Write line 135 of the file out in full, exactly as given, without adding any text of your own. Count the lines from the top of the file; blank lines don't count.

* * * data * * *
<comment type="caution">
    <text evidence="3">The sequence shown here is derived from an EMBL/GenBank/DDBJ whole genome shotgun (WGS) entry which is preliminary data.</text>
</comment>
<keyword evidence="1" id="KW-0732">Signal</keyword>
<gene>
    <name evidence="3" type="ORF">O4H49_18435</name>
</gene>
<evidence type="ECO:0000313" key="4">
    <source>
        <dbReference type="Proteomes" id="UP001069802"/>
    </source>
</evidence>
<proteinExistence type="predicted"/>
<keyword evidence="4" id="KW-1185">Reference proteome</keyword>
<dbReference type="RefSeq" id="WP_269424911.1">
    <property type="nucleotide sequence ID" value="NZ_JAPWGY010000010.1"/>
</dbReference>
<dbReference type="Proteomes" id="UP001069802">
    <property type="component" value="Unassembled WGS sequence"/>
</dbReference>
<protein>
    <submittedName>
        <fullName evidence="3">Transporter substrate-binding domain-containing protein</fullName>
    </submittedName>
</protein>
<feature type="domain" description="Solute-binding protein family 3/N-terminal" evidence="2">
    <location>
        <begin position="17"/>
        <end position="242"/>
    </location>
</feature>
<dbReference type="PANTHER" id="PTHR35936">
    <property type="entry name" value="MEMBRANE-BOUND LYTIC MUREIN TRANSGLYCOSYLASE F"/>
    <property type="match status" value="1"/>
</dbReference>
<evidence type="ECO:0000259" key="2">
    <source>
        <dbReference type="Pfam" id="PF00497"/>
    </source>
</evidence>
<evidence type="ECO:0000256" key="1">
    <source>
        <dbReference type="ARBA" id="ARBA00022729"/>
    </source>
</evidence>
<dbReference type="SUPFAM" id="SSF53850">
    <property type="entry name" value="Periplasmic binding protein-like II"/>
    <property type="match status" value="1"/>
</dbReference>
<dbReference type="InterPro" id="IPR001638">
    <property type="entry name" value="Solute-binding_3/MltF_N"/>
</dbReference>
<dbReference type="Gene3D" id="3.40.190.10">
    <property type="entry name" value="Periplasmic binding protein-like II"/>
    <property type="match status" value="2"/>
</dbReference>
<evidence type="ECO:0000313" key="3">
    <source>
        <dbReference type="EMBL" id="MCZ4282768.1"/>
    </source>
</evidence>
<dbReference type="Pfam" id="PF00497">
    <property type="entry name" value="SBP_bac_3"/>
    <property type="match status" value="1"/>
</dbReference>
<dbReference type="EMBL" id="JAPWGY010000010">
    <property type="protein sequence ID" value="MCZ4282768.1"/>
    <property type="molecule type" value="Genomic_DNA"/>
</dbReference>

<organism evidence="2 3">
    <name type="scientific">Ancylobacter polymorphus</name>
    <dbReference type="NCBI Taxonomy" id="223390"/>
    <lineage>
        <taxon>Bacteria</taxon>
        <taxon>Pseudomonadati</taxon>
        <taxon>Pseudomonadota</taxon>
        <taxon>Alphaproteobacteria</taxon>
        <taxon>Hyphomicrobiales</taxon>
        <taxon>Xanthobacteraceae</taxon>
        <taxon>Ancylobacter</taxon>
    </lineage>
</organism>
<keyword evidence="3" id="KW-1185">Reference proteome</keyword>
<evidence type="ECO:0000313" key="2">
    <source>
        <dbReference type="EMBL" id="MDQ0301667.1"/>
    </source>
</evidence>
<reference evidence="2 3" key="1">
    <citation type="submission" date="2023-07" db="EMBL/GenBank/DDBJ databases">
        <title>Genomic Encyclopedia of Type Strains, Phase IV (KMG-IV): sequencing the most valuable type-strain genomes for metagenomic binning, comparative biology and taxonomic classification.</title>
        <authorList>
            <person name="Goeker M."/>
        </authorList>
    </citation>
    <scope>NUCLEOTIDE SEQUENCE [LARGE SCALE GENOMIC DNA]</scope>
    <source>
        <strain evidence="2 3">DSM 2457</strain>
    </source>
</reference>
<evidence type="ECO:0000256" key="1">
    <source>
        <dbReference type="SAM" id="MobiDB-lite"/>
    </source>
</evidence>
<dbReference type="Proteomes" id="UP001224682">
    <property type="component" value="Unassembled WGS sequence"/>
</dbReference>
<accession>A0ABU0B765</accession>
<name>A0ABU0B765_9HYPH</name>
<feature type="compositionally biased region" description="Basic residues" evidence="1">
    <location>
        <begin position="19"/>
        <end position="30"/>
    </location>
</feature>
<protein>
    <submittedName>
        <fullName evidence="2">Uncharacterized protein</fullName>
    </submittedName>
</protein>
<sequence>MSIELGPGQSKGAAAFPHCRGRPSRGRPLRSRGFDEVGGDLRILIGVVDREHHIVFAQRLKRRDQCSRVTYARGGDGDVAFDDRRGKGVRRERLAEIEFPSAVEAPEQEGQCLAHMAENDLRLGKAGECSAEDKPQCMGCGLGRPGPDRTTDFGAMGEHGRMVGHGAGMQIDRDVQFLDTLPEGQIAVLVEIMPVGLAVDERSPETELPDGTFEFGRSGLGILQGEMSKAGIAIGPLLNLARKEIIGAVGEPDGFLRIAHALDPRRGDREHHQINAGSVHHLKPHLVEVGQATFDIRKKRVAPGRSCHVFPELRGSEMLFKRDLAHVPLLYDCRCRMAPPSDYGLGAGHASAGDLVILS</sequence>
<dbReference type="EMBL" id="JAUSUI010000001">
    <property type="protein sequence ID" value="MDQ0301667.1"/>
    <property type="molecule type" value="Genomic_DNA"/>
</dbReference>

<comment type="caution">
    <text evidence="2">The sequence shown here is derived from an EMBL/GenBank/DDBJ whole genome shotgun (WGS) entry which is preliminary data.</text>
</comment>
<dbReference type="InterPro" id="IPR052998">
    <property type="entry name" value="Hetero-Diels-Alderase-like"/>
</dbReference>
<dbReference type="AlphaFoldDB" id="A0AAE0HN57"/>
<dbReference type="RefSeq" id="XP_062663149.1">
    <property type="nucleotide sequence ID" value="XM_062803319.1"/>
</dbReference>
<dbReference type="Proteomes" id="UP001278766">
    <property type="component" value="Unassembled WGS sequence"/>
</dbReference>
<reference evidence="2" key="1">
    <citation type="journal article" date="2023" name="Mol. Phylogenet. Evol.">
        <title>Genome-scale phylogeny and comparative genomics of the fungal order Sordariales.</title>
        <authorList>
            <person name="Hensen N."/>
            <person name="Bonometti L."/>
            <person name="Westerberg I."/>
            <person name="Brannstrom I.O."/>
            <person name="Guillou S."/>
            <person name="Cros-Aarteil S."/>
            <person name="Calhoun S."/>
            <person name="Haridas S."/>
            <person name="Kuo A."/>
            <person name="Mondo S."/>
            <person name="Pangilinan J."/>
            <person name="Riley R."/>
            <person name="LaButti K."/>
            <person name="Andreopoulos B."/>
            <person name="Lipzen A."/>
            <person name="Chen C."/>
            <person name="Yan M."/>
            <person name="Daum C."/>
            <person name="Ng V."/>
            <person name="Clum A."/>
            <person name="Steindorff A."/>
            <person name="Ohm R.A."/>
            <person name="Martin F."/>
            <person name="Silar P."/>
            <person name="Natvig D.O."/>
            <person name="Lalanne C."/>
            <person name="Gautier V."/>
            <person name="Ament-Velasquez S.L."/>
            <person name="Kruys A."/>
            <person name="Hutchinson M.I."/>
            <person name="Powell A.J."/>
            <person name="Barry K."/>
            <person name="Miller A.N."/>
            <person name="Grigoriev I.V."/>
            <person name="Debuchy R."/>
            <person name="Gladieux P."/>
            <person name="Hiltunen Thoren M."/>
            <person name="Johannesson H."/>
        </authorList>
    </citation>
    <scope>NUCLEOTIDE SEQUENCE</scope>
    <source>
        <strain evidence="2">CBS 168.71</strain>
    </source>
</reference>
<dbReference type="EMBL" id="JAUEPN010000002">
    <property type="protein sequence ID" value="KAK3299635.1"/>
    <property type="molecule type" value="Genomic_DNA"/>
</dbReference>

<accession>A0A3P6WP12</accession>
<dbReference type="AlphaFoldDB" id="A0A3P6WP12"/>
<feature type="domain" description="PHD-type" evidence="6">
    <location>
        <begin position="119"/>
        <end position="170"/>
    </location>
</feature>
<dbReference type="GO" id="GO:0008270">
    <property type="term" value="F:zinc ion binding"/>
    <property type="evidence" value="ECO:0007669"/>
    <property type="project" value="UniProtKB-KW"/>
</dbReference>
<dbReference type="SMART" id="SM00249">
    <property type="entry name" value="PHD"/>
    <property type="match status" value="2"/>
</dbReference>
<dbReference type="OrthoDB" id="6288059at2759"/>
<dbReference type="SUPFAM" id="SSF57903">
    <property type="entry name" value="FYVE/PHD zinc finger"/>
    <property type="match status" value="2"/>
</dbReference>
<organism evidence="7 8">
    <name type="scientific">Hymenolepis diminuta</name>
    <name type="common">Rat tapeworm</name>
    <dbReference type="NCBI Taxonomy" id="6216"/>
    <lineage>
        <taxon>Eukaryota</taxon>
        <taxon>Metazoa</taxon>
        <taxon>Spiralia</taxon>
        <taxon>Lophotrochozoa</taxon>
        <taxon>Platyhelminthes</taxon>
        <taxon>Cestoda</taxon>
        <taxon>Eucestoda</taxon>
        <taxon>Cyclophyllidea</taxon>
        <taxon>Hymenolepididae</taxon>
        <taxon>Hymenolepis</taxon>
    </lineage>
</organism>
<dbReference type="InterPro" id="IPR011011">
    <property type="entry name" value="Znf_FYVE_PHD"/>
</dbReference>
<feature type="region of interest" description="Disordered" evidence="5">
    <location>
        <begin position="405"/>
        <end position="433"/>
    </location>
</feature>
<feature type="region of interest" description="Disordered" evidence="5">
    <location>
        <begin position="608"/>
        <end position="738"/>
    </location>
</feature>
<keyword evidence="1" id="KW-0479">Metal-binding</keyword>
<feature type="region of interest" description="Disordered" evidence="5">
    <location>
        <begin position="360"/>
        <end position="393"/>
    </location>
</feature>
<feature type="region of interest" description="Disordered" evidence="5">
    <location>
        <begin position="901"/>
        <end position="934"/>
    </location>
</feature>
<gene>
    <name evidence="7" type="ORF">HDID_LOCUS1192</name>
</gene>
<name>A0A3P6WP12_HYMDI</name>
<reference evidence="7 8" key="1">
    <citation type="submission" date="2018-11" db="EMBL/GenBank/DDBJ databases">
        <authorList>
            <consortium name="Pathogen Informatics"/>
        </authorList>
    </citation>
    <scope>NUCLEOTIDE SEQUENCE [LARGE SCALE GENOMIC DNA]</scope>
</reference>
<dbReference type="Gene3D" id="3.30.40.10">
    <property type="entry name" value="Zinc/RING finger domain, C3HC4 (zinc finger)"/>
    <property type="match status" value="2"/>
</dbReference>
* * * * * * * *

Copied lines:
    <property type="nucleotide sequence ID" value="XM_062803319.1"/>